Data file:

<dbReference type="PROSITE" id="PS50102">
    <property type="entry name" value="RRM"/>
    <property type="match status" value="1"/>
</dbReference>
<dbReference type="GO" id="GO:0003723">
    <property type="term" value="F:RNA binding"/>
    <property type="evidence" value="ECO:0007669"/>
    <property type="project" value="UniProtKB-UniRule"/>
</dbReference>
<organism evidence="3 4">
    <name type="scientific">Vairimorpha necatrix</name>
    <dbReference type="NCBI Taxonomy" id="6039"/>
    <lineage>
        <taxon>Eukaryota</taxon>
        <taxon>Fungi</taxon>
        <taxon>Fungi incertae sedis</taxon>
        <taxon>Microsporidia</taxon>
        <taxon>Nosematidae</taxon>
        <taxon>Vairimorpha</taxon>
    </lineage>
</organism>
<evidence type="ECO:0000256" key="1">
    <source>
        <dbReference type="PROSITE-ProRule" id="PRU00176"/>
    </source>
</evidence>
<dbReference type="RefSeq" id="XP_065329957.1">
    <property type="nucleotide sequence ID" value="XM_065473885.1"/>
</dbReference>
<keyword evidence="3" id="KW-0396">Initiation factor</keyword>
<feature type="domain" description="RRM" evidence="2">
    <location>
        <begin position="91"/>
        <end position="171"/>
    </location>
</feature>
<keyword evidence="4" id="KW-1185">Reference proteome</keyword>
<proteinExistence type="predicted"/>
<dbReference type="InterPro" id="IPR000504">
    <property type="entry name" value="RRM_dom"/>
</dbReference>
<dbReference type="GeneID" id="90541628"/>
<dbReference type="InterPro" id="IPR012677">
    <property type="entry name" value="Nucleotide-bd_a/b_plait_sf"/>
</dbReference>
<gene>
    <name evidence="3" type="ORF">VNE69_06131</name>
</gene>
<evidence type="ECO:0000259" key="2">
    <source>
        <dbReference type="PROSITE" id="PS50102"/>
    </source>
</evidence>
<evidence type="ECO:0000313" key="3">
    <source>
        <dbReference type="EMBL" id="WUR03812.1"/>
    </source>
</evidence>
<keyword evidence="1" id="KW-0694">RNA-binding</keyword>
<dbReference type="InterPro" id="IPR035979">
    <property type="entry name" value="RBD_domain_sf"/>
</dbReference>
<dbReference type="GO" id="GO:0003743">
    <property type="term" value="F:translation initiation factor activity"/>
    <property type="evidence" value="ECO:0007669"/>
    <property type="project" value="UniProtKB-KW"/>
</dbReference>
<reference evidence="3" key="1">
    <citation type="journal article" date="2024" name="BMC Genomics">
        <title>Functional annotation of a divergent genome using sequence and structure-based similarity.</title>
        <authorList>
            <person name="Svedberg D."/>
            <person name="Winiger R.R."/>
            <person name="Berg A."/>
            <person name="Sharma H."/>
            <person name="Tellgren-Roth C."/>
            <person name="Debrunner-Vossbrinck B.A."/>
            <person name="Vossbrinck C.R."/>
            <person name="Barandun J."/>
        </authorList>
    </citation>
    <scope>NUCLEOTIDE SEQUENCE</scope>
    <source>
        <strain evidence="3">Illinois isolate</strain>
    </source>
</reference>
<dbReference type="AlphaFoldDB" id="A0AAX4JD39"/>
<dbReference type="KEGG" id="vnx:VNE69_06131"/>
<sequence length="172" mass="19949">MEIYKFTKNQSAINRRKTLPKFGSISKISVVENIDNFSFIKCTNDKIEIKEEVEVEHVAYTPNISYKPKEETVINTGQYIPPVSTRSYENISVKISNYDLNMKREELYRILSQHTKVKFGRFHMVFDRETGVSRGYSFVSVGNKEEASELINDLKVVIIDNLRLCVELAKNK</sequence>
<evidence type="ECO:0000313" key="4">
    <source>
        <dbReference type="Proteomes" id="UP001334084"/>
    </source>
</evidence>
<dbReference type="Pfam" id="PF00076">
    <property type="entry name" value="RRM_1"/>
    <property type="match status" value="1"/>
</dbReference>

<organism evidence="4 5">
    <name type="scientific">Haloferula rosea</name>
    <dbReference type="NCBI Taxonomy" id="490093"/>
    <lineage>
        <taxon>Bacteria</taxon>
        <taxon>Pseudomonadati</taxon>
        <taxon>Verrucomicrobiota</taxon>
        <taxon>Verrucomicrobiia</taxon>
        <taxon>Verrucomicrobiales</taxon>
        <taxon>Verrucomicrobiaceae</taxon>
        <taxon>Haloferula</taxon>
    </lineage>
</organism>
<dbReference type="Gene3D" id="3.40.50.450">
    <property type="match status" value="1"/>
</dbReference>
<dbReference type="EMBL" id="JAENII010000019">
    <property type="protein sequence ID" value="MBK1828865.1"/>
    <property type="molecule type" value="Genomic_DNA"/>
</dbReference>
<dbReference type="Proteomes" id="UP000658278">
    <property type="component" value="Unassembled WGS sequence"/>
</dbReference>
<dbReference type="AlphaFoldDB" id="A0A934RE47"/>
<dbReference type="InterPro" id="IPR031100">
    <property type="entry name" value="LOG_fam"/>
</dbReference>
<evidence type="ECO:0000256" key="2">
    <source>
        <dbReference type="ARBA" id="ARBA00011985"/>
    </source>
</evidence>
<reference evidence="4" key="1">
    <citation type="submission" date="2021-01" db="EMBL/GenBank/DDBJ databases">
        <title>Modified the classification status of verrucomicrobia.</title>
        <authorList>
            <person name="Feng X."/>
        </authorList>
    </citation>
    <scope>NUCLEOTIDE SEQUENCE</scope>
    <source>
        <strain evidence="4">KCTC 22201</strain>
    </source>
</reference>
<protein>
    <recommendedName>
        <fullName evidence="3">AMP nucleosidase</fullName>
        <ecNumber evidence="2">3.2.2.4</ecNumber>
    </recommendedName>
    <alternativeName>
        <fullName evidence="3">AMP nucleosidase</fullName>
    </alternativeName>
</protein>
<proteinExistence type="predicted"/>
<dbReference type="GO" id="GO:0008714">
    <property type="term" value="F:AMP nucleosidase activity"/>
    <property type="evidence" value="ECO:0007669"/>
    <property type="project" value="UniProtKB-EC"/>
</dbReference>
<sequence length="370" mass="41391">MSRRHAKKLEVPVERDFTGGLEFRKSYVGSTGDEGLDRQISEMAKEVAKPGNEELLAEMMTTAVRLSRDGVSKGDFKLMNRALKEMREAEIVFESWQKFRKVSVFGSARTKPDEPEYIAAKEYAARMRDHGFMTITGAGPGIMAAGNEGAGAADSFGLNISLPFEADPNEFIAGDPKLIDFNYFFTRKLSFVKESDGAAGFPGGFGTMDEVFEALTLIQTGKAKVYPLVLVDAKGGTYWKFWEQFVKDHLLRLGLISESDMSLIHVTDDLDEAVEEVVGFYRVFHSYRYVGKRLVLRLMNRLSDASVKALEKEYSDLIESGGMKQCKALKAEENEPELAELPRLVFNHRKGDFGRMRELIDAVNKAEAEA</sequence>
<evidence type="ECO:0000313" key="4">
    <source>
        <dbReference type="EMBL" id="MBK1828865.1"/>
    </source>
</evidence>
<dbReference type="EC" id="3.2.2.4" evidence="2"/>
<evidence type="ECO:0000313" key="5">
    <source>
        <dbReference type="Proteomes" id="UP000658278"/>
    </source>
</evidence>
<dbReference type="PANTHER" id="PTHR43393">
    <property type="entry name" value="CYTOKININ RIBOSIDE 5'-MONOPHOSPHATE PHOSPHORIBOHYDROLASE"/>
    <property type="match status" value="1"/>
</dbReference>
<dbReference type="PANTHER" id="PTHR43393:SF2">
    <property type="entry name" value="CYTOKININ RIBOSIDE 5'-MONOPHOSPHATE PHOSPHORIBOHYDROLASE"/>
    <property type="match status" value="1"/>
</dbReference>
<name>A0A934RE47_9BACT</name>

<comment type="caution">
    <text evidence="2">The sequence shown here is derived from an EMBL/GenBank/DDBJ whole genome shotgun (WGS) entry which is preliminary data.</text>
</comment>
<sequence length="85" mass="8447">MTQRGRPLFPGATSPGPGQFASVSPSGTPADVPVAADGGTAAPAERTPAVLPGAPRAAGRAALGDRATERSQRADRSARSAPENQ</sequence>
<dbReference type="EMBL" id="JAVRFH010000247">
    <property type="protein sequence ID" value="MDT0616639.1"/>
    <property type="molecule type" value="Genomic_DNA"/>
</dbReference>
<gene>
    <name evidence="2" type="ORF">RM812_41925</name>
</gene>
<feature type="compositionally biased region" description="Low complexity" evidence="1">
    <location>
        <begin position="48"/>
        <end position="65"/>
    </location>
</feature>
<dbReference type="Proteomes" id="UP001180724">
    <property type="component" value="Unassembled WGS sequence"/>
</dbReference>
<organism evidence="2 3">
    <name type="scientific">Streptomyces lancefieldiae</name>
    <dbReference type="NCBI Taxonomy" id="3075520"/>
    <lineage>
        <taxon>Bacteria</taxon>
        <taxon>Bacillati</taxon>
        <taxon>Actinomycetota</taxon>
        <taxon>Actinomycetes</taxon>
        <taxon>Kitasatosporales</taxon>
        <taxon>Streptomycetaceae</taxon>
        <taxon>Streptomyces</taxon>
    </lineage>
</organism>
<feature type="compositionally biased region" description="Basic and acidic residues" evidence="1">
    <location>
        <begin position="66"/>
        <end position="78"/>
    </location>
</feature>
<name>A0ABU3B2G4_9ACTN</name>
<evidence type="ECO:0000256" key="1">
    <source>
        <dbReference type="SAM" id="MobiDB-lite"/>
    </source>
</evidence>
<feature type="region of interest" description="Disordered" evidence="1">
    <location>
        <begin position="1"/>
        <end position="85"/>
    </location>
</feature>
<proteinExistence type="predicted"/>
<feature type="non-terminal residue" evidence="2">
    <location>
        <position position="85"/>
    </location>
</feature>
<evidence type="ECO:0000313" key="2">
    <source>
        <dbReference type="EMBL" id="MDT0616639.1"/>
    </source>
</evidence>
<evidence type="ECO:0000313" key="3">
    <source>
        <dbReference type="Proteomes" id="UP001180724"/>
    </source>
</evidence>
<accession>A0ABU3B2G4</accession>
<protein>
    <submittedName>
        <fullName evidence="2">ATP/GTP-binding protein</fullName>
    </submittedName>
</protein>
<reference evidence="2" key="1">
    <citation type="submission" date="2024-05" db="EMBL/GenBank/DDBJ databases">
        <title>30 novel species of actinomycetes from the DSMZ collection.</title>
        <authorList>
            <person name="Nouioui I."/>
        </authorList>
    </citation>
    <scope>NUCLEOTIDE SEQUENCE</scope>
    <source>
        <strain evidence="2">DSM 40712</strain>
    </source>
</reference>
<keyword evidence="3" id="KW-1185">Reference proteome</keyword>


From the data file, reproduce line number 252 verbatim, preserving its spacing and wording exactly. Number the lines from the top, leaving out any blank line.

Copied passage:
<reference evidence="2" key="1">